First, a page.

Privatization: Who will run Istanbul’s gas grid?
The coming tender to privatize the distribution of Istanbul’s gas to its 5.1 million customers should not be seen as a simple commercial transaction of “whoever pays the most in the bidding round will win the contract.”
It is rather strategic for many reasons affecting Turkey’s energy security, investment climate, environmental quality and trading ties.
Most of all, it is strategic due to the magnitude of Istanbul, one of the world’s largest cities. Any breakdown in the gas supply, infrastructure, distribution or operation would cause potentially immense consequences for the entire country.
Indeed, the Istanbul Gas Distribution Company (İGDAŞ) is currently the largest natural gas distribution company in Turkey. It sold 5 billion cubic meters of natural gas, had revenue of 4.6 billion Turkish Liras (about 1.65 billion euros) and posted a net income of 279 million liras in 2013.
İGDAŞ is undoubtedly a prestigious and strategic asset both nationally and globally. Thus, it is expected to generate high interest from major local and international investors, despite the fact it comes at a time when investment levels are declining globally and geopolitical tension in gas producing countries and regions is on the rise.
According to media reports, expressions of interest have already been received from Gazprom and Marubani Corp, as well as Turkish companies including EgeGaz, Enerya and Aygaz. There may also be other bidders stepping in once the tender specifications are published.
An uninterrupted and reasonably priced gas supply is a prerequisite for the success of İGDAŞ’s future owner because it currently consumes more than 12 percent of Turkey’s total gas demand. The significance of consumption rates will attract those upstream suppliers who aspire to be part of this attractive downstream business.
Gazprom’s chances to win the tender may not be so high, given Turkey’s already excessive dependence on Russia’s gas, nuclear, oil and coal supply. SOCAR, another major gas supplier, announced that it would not bid for this tender, but it might change its mind in the course of how things evolve.
As for local partners, they will be hungry for financial back-up. Considering the immediate cash generation prospects of a mature and expanding business involving 14.2 million people, I would not be surprised if strategic financial investors, such as pension funds and sovereign wealth funds, take a keen interest in this tender.
Turks have a more or less good track-record in privatizing their city gas distribution assets, the latest one being Başkent Gas in Ankara, which served 1.3 million customers in 2013. The Ankara privatization tender attracted China’s ENN Group, which controls gas distribution in more than a hundred Chinese cities, a Saudi Arabian-based investment fund and local groups such as Akfen, Aksa, Kolin-Cengiz-Limak, Aygaz, STFA, Torunlar and Global Yatırım. The Torunlar Group ultimately won the tender for $1.1 billion.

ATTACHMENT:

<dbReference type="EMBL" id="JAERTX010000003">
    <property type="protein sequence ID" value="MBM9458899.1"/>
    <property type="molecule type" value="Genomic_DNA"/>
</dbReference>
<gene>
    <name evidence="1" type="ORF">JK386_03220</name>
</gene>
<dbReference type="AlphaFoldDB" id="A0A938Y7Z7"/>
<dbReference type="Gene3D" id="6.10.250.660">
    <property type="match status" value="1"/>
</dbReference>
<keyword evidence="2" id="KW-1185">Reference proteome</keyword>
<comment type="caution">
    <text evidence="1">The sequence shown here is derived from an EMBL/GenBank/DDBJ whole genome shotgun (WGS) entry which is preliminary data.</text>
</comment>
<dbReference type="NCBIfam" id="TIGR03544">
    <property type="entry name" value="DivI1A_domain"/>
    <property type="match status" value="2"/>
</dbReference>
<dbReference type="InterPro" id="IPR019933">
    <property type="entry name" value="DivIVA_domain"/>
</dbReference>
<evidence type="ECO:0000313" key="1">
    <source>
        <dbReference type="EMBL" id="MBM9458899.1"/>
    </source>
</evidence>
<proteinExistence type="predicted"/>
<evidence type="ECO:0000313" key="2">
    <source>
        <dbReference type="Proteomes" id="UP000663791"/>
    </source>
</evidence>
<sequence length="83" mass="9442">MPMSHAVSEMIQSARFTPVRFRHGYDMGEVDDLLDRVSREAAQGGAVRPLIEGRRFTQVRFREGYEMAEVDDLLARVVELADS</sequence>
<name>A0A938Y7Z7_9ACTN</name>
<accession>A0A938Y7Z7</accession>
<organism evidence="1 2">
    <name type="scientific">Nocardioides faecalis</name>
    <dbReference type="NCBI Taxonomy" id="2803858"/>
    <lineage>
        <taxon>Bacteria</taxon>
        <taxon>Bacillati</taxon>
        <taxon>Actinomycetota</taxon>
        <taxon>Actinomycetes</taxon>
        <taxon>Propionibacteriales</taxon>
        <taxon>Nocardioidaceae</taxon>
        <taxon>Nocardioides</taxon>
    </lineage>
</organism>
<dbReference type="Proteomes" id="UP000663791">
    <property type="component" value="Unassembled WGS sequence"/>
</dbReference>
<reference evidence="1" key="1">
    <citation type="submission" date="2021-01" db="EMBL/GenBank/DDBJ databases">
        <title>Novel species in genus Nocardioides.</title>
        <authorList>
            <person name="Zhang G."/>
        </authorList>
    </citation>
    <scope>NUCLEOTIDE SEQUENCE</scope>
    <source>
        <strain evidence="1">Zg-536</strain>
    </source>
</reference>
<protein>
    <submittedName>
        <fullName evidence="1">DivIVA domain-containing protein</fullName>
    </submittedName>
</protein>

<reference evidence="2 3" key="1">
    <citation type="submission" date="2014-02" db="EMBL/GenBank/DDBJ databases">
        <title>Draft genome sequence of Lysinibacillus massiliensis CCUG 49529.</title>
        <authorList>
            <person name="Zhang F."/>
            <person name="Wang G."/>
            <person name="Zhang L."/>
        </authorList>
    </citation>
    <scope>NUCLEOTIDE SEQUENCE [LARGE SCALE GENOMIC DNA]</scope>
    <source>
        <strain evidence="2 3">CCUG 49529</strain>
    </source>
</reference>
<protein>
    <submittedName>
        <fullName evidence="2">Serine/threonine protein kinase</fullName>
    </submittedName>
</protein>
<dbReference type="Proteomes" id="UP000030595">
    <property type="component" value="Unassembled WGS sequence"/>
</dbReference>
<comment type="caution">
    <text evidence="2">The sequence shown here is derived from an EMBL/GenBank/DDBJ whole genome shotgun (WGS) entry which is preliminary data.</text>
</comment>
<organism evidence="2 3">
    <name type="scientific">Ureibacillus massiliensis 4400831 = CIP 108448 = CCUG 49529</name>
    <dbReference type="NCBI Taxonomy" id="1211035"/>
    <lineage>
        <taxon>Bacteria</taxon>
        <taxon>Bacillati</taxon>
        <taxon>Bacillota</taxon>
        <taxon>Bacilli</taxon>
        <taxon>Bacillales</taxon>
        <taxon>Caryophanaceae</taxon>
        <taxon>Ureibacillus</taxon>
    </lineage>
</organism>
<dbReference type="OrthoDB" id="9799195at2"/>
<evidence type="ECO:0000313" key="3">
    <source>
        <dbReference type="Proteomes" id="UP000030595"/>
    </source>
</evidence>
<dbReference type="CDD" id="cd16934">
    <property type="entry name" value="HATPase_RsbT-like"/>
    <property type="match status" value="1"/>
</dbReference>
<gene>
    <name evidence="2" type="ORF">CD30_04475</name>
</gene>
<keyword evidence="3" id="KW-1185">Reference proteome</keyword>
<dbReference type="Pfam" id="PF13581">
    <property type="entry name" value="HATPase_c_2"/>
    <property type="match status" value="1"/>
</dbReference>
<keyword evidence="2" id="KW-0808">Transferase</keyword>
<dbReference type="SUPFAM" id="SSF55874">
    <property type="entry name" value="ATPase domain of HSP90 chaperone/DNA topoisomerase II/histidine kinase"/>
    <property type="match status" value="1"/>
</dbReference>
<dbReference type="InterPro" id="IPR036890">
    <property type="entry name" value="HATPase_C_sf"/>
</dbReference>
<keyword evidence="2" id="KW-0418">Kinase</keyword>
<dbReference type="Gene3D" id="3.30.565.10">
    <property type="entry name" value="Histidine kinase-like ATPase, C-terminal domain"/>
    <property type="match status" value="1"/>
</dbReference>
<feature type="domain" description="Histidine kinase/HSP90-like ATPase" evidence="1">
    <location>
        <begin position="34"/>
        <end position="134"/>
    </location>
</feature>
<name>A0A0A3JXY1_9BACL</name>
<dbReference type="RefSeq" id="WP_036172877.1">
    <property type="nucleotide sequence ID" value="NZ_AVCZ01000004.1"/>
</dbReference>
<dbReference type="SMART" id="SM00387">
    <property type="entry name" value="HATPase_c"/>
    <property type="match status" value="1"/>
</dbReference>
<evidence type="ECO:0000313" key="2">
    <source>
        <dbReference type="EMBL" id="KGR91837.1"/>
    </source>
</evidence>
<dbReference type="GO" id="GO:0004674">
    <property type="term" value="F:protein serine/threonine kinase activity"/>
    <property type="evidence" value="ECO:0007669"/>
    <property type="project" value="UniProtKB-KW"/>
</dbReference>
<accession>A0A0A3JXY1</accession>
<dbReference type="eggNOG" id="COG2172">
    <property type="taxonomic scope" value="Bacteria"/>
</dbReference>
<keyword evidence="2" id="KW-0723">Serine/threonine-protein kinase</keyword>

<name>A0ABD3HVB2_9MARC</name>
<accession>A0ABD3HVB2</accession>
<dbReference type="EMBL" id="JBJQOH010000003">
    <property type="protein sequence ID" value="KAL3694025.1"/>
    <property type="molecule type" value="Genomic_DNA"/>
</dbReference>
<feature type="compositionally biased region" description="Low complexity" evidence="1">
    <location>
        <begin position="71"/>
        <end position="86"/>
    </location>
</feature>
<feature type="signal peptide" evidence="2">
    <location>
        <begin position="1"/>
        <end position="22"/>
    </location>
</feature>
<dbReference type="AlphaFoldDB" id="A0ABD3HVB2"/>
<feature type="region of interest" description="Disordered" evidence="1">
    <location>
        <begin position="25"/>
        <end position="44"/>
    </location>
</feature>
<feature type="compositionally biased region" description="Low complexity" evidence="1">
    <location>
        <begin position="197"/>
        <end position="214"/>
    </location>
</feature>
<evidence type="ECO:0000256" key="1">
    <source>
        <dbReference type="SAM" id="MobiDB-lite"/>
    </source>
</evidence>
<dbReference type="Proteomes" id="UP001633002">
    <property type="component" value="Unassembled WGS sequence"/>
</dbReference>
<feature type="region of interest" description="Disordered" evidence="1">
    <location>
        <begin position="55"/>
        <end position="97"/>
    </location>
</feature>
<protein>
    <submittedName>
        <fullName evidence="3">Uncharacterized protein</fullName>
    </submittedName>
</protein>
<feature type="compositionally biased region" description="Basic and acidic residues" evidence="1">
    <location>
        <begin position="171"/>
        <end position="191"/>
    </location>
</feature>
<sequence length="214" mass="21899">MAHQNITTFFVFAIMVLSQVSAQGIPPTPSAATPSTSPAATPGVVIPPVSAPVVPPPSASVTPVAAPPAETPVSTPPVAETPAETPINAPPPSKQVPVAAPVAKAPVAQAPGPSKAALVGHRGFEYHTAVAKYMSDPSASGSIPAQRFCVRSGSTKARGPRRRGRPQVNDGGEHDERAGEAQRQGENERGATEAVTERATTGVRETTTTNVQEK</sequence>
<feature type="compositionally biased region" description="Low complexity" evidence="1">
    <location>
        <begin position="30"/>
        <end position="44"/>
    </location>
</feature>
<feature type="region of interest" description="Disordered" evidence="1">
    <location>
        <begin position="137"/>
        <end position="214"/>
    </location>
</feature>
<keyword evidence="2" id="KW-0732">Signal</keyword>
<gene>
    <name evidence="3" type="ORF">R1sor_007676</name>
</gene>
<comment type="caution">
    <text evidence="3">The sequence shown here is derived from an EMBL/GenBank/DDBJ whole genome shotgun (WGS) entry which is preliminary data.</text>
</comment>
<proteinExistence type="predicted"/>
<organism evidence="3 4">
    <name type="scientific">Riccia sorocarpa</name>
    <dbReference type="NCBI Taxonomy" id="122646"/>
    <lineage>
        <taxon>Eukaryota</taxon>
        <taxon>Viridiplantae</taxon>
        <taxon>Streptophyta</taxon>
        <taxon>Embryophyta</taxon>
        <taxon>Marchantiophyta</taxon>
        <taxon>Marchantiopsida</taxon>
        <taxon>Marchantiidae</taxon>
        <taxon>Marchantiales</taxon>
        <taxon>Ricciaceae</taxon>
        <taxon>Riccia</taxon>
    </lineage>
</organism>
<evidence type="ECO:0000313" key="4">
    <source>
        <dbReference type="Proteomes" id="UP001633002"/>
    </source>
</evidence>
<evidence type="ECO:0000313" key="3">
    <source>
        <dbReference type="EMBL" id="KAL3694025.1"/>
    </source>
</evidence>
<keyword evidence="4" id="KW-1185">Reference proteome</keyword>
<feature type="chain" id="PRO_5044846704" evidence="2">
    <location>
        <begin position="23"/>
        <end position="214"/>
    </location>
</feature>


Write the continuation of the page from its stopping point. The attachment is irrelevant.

Although a similar path may be pursued, Istanbul could also be different in some respects. It is the largest city in Turkey, serving as the business and cultural heart of the country. It is also one of the largest agglomerations in Europe and the fifth-largest city in the world in terms of population within its city limits. It is growing bigger every passing year and gas demand will be accordingly on the rise during the coming decades.
Normally, green field city gas distribution projects are exposed to high execution risks because of the long construction period involved, the extensive approvals required and the state support needed in terms of land allocation and scaling up of sales. However, İGDAŞ offers a mature, completed and functioning asset ready to generate cash from day one.
On top of that, the privatization process may not take too long and can be speedily completed for two reasons. First, the government needs fresh cash to be injected into its Treasury coffers for relief before the parliamentary elections due in May 2015. Second, there are sufficient benchmarks of privatization to learn from. İGDAŞ was slated for privatization back in 2012 and lots of work has already been done to pave the way for a smooth process.
Citigroup and Burgan Yatırım have been retained to advise on the privatization of the gas grid. Together with the Privatization Administration, they are finalizing preparations for İGDAŞ’s tender announcement soon. Separating the Asian and European distribution activities is also an option under consideration. The price has not yet been announced, but if Başkent Gas’ final value is any guidance, İGDAŞ’s price tag could be above the $5 billion mark.
Furthermore, the draft of the Natural Gas Market Law, still under review by a parliamentary commission, includes provisions and exemptions intended to increase bidders’ appetites. Accordingly, usage and transportation fees will be fixed at the lira equivalent of $0.062378/m3 and $0.001480/m3, respectively, for 10 years. Investors will, therefore, enjoy decade-long predictability and protection against currency fluctuations.
On an absolute basis, natural gas will see the biggest growth of any energy resource over the next decade. Whether that benefits natural gas producers or consumers will depend on the price of gas. Whoever wins the İGDAŞ tender will no doubt touch on the lives of Istanbulites, and be viewed as a global strategic gas player or, if already so, enhance its competitive position significantly.